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Quick and dirty – easy-to-learn, quick-to-play games (Topic Discussion)

I like heavy games a lot. Games that take around 2 hours to play are probably also the favourites in my games group. Sure, you need to spend an hour learning them, then probably half an hour teaching them to the group and then two or more hours playing them – but as a reward, your brain gets a full workout. At the same time, there are also many reasons why quick-to-play and easy-to-learn games can be the better option. In this article, I want to compare the two.

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Scout (Saturday Review)

Finally, the baton of ringmaster has been passed to you. Your predecessor has been in the job for many decades, but now it’s your turn. You need to get the most out of the motley crew of performers and put together a show that will beat your rivals’. Yet, immediately it becomes clear that you need to bring in new talent to make your circus really stand out from the rest. It’s time for you to Scout by Kei Kajino (梶野 桂) from Oink Games.

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Face-off – interactions in two-player games (Topic Discussion)

I love playing board or card games with my wife. Spending a little, or a lot of time together focused on the same activity is a wonderful way to connect. It started as a date night, but now we might play a quick 5-10 minute game or two over lunch or we play a longer game. Co-operative games tend to be our favourite. Working together to solve the puzzle that the game presents is a lot of fun. That’s why we also love solving the Sunday crossword puzzle together. There are very few two-player competitive games that we enjoy and in this article, I want to explain why.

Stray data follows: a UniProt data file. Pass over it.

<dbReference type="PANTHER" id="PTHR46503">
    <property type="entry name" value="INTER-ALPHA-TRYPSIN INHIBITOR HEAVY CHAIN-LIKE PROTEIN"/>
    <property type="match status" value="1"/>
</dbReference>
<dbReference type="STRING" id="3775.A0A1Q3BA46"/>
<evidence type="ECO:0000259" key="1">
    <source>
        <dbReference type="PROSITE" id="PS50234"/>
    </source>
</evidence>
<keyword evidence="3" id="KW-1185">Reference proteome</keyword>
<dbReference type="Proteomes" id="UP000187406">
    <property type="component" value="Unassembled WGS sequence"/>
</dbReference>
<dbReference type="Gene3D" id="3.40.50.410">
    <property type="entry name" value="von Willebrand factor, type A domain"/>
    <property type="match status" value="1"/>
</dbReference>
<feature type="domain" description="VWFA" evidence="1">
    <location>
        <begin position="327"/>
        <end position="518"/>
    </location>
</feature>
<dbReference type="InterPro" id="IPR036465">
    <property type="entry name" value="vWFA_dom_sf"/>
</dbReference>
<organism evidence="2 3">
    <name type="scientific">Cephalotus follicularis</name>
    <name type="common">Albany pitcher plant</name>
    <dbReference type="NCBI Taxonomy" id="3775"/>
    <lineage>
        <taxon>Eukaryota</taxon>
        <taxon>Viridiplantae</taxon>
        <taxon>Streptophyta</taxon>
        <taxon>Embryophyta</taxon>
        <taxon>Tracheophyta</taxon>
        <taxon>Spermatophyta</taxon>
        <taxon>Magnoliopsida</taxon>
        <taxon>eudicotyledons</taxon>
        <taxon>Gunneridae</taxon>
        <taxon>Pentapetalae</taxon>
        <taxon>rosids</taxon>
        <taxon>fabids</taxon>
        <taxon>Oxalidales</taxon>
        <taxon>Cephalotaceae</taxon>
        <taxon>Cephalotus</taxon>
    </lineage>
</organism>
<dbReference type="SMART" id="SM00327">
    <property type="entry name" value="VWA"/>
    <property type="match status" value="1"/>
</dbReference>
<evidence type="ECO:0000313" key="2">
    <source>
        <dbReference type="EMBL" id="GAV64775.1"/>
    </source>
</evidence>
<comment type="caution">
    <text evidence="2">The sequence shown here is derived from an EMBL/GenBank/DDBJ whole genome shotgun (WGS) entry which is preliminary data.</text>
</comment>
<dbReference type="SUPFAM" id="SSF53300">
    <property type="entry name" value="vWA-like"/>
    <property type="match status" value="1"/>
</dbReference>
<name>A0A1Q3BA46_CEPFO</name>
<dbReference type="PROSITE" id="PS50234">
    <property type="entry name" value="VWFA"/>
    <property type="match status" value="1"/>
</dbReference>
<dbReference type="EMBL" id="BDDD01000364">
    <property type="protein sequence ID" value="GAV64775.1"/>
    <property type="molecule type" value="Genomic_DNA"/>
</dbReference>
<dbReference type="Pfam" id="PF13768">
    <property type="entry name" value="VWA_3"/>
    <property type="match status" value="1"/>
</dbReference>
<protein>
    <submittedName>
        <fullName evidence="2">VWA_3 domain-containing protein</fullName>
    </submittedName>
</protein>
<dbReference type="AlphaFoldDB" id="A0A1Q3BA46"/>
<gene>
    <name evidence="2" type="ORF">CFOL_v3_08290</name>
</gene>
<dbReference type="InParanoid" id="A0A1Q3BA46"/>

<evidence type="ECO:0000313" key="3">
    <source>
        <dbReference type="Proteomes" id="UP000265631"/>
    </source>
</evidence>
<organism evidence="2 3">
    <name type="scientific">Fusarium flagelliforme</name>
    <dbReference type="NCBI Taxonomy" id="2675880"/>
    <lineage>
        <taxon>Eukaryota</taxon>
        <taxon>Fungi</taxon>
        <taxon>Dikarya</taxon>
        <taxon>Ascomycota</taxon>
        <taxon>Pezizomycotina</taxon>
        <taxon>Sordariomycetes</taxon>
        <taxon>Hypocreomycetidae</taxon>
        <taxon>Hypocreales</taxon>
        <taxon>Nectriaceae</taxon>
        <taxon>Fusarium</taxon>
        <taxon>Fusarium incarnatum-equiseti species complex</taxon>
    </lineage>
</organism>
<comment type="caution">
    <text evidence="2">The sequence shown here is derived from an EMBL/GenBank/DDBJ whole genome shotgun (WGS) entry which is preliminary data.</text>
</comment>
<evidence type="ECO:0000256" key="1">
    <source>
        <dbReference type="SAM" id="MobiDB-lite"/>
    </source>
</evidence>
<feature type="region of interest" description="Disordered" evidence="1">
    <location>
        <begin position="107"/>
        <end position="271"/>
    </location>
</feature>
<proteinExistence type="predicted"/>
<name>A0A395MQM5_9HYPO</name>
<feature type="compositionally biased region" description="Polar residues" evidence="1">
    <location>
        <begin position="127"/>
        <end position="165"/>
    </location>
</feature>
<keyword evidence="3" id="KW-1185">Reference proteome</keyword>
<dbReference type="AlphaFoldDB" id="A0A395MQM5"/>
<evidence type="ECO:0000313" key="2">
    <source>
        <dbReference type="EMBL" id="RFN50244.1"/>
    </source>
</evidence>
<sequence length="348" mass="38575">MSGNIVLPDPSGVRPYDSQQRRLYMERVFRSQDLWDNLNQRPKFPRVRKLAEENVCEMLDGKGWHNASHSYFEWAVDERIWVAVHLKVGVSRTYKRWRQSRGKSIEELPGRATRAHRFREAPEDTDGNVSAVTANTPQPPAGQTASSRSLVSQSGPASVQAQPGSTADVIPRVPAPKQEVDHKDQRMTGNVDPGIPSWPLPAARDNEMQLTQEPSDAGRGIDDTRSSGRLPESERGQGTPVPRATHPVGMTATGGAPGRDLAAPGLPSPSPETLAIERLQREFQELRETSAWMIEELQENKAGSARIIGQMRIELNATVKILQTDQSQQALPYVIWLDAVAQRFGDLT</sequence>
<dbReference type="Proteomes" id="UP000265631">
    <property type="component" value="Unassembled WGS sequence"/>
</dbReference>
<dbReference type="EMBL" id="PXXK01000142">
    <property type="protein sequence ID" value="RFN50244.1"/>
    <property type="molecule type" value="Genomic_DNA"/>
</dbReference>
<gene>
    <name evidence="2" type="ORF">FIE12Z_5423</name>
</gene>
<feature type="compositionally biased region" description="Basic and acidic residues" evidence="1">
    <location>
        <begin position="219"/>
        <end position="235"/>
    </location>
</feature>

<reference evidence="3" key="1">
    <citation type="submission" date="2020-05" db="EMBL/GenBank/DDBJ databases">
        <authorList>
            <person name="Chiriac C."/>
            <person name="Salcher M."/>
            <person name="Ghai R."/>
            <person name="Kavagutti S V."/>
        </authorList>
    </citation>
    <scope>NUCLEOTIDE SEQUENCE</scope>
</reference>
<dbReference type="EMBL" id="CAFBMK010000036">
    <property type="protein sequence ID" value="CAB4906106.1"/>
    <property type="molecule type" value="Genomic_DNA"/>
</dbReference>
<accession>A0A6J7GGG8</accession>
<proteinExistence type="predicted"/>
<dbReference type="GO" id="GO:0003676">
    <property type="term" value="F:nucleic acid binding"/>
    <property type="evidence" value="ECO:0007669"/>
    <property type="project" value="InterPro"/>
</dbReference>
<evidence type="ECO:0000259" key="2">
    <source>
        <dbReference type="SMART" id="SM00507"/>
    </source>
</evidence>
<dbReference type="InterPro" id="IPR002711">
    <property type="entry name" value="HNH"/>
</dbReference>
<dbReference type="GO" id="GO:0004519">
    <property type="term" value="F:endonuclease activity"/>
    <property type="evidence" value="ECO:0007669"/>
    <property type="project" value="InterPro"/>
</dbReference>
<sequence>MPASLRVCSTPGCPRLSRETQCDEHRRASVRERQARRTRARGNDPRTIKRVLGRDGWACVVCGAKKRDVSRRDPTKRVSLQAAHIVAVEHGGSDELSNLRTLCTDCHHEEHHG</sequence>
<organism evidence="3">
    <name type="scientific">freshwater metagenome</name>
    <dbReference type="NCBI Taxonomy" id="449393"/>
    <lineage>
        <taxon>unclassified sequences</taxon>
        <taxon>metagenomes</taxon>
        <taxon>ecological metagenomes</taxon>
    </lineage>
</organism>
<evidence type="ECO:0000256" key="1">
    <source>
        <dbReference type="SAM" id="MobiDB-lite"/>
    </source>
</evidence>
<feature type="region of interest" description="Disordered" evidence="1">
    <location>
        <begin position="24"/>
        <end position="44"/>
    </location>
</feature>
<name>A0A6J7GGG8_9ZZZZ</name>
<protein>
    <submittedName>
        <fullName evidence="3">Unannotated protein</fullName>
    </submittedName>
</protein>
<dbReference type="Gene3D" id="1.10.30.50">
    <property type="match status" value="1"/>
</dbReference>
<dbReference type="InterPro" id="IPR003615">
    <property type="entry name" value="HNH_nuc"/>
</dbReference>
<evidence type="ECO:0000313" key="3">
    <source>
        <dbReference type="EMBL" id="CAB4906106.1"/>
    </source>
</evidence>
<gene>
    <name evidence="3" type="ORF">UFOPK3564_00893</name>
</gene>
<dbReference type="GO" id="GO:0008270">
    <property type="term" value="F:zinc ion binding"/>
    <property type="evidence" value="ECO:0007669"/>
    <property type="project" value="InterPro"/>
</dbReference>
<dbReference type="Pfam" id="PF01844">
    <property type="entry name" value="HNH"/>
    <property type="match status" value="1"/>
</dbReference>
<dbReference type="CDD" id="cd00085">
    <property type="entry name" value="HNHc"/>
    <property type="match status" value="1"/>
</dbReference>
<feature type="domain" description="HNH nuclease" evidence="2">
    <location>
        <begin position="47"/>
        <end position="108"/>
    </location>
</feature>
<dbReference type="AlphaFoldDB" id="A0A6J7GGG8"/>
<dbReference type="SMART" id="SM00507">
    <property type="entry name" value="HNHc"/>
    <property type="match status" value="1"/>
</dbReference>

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Adventure Games: The Dungeon (Saturday Review)

Waking up from an uneasy sleep, you look around. You aren’t quite sure where you are or how you got here. There is moonlight streaming through the small, barred window. It looks like you’re in some sort of cell, but you’re not chained up or otherwise restrained unlike the skeleton opposite you. There is only one thing for it. You have to find a way to escape Adventure Games: The Dungeon by Phil Walker-Harding and Matthew Dunstan from Kosmos.

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Immersive resources (Topic Discussion)

As you probably know by now, I’m a very visual person. I love great illustrations in board games, hence my series “Let me illustrate” highlighting board game artists in the industry. At the same time, a board game with an amazing look alone is not enough. The gameplay needs to be great too and the rules must not be more complicated than necessary for the weight of the game. So in this article, I want to look at how important realistic resources are to me in games.

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Nemesis (Saturday Review)